Medicina (Kaunas) 2008; 44 (8): 623-632

Alcohol abuse is considered one of the most important risk-taking behaviors among young people in the world. This paper presents the results of the WHO collaborative cross-national study on Health Behavior in School-aged Children (HBSC) carried out in Lithuania and other

he aim of this study was to analyze features and trends in alcohol consumption among the samples of 11-, 13-, and 15-year-old adolescents (school-aged children) in Lithuania during 1994–2006.

The number of students who had been drunk two or more times has increased by 2.5 times (from 9.8%. to 25.6%) during 1994–2006. A significant increase in alcohol consumption was observed among 15-year-old girls – the percentage of girls who have reported alcohol consumption almost approached the percentage of boys (50.3% and 56.8%, respectively; P=0.006). The reported mean age of the onset of first drinking had shifted by 2 years towards younger age during the period of 1994–2006. The comparison of data from 37 countries, participating in this cross-national study, revealed that the prevalence of alcohol consumption among Lithuanian school children is one of the highest (29.0% of boys and 22.1% of girls) and was in the second worst position on a rating scale when comparing with other 36 countries involved in HBSC study.

The results suggest that increased use of light alcoholic beverages can cause an increase in the number of drinking teenagers. Ready-to-drink beverages (“alcopops”) at least once per week were used by 15.3% of boys and 17.5% of girls (P=0.216); beer – 16.9% of boys and 5.6% of girls (P<0.001).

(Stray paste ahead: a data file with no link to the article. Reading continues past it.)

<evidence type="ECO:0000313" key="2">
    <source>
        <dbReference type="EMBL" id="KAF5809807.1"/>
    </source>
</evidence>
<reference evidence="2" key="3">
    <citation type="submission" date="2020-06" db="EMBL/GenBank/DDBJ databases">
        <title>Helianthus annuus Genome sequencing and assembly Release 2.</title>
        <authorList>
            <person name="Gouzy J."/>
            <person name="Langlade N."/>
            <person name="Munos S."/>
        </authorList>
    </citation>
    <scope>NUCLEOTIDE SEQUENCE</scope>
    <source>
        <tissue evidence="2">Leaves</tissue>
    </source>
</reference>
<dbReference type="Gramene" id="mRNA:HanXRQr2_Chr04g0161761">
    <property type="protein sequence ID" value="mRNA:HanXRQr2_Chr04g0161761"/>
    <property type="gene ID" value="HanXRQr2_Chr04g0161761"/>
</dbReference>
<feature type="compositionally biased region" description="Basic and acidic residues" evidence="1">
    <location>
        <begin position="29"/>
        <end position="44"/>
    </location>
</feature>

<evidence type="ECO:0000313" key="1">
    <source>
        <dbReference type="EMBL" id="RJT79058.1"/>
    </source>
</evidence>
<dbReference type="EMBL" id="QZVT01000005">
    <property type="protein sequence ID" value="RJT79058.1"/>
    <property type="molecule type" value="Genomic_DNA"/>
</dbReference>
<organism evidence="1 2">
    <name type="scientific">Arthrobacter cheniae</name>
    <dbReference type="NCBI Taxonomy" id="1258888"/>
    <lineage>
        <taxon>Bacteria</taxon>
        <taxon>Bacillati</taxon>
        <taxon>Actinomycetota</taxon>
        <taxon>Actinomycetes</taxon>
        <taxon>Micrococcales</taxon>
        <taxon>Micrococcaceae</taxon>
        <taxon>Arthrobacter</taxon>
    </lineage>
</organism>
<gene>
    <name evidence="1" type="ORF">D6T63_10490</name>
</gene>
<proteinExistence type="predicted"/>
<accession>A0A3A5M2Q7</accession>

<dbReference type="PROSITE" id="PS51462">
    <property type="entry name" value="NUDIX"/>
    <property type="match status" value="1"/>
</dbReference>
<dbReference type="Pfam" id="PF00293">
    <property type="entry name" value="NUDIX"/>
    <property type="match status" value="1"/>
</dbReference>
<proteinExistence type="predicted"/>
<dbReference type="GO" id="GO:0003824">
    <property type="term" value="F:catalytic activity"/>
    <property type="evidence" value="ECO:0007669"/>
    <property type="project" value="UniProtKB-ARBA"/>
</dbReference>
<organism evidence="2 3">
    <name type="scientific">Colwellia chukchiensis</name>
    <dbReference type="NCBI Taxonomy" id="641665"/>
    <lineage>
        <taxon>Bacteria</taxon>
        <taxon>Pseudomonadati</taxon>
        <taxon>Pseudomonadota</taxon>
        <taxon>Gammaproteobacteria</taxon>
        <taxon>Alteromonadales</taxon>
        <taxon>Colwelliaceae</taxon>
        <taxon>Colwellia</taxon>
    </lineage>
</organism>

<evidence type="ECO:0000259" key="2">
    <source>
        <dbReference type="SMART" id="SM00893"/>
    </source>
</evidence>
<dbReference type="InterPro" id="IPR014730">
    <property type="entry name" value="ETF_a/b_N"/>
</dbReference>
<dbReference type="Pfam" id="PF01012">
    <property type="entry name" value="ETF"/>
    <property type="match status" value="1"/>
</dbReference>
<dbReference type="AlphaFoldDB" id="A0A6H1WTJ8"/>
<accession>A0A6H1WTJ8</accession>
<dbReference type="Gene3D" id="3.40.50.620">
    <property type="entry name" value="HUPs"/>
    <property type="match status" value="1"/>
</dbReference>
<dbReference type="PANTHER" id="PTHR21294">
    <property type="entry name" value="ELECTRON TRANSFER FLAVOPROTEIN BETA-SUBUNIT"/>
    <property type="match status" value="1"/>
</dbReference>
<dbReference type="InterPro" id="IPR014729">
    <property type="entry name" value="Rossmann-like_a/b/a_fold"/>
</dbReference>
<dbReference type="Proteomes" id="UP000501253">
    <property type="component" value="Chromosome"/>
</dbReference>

A significant shift of the onset of drinking alcohol towards younger age was observed in Lithuania during 1994–2006. In recent years, Lithuanian students as compared to peers from other countries are among those who consume alcohol most frequently.

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The Mental Health Benefits of Work: Do They Apply to Welfare Mothers with a Drinking Problem?
The Journal of Behavioral Health Services and Research Published online: 17 September 2008

A longstanding tradition of employment-related research has shown the mental health advantages of employment. However, given welfare reform mandates for employment and a welfare population with disproportionately high rates of depression and co-occurring substance abuse problems, it is unclear if women on welfare reap this advantage.

This analysis draws on 4 years of data from the Welfare Client Longitudinal Study to examine the mental health benefits of employment among women on welfare (N = 419) and to assess whether drinking problems alter the relationship.

Repeated measures analyses suggest that women who enter welfare with a drinking problem may not experience the same decline in depression symptoms following employment.

Improving the connections between welfare and treatment services for women with alcohol problems may, however, have important implications for their mental health.